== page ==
Earth Atlantis – Nintendo Switch Review

Imagine, nearly 200 years on, Charles Darwin’s sketchbook from visits to the Galapagos. Sepia toned, pages cracking with age, the beautiful drawings fading, but still full of detail. Now imagine those pages brought to life – fantastical creatures lurking in a sunken world. That’s Earth Atlantis, a new shooter from developer Pixel Perfex Studios and publisher Headup Games

The story is typically post-apocalyptic; following a climate disaster at the end of the 21st century (are you paying attention, fossil-fuel-pandering Trump?) the surface of the earth is almost entirely under water. Human civilisation has fallen and the machines have risen (looks like Hawking was right), taking the form of deep sea creatures. You, as a Hunter, must hunt and and destroy them.

So far, so usual, eco-warrior pretensions aside. What immediately sets this side-scrolling shooter apart is the way it looks. It’s beautiful, with a hand-sketched aesthetic that absolutely pops on the Switch’s gorgeous screen. With simulated film grain to boot, Visually Earth Atlantis is quite unlike anything else out there.

Despite the monochromatic style and the strictly two-dimensional play, Earth Atlantis has real depth. Detailed seascapes fade into the murk, while the animated denizens of the deep flt back and forth, generally making life miserable for your submarine-equipped hunter.

It’s not always perfect though; it can sometimes be difficult to tell if detail is in the foreground or background – looking pretty but allowing passage – or if it’s on the same plane as your vessel, blocking the way. If your bullets can pass, so can you, but sometimes in the heat of battle you’ll find yourself cornered.

Hunters can chose from a number of submersible vehicles – though initially only one is available – each with different strengths; speed, armour, weaponry. In each case, offensive weaponry is initially weedy, but firepower quickly increases as you collect power ups dropped by destroyed enemies. Your primary weapon can be upgraded thanks to drops from destroyed enemies, whilst seeking out submerged packages will net you bonus weapons – powerful torpedoes, homing missiles, bouncing bombs and the like. These make a real difference and are well worth seeking out before you go hunting for the bosses.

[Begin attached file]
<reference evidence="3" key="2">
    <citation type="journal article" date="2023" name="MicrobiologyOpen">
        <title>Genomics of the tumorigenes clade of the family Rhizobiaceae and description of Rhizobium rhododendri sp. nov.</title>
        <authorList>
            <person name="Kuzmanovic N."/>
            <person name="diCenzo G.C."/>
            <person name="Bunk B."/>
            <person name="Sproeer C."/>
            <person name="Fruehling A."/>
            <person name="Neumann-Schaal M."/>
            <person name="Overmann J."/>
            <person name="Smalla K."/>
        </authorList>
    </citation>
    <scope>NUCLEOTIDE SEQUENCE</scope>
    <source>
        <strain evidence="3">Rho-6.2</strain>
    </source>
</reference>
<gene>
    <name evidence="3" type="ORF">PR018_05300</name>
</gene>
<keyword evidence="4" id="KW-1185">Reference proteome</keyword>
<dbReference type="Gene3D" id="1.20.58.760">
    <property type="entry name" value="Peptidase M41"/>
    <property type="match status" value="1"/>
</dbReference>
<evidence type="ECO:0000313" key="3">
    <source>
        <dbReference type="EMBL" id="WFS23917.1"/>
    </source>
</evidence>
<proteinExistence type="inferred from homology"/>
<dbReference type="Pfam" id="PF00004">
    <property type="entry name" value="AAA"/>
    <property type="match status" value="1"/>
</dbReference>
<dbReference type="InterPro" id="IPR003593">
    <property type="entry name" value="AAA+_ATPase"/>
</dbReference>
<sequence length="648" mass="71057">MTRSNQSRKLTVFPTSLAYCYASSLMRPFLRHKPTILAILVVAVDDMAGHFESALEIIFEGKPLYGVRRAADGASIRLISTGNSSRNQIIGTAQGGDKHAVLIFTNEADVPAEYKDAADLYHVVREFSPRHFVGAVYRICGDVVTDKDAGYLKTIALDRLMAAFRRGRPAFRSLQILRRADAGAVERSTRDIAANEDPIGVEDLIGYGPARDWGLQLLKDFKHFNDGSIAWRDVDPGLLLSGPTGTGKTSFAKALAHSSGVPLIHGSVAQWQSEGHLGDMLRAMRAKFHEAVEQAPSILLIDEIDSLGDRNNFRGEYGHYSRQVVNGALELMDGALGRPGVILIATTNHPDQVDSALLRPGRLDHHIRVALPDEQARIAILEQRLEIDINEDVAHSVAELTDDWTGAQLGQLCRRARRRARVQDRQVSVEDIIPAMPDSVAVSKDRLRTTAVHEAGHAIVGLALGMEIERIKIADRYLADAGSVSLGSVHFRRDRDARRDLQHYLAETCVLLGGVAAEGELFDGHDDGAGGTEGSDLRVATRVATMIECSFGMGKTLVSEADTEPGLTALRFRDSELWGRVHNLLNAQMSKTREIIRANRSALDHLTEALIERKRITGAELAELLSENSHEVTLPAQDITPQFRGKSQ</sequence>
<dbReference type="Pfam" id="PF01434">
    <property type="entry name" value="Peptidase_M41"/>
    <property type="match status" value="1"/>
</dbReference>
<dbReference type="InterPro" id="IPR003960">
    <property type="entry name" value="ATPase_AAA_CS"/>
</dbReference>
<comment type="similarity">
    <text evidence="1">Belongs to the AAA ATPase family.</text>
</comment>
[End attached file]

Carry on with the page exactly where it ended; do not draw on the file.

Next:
Its the boss battles that are the meat of the game – there are thirty-seven giant sea-creature-machines to hunt down and destroy in an ever-expanding underwater world, each boss more deadly than the last. Bosses are a real challenge at times, and the gatekeepers of progress in your exploration. Destroying each opens up a little more of the world to explore, more underwater cities full of fishy machines.

It’s not just the bosses that are impressive bad guys; standard enemies are full of character, too. Early favourites include bull-headed sharks that charge your vessel head-on, and ray-dealing angelfish that, as they turn and flee into the murk, are as thin in profile as their real-life counterparts.

Whilst there’s not huge variety in the action, as the environment changes so do the enemies you face, with different and more challenging attach patterns. Puffer-fish explode – burst, really – on death, spewing out a starburst of indestructible missiles; crabs scuttle around on walls, waving their pincers and throwing rocks; and anemone enemies cling limpet-like to rocks, firing homing missiles at your beleaguered hunter. Later stages verge on bullet hell, your time spent dodging a screen full of bullets at a time as you progress through increasingly complex seascapes.

All this is a perfect fit for Nintendo’s hybrid system. Whether settling down for a long session of kaiju-blasting in front of the TV, or five minutes exploring in the queue at the Post Office, Earth Atlantis is never less than satisfying, and is frequently thrilling. The drive to get to that next boss, to mark off just a little more progress, is ever-present and, minor issues of signposting aside, Earth Atlantis accomplishes everything it sets out to do.

Earth Atlantis is available in the Nintendo eShop priced £13.49, $14.99, or €14.99.

Release Date: 5 October 2017
Platforms: Nintendo Switch


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About StaceyJK 6 Articles

Amazingly, prone to intermittent fits of unexplained optimism. Lived alone and liked it so much he bought the company. Wouldn’t mind being a little less clever and a little more handsome. Arranges words into painstakingly grammatically correct order for a living.Likes: Sunshine, TV, couch, cats.Dislikes: Rain, people, arranging words into painstakingly grammatically correct order. Wonders why he even bothers. Sometimes thinks about why he is the way he is; doesn’t come up with any answers.
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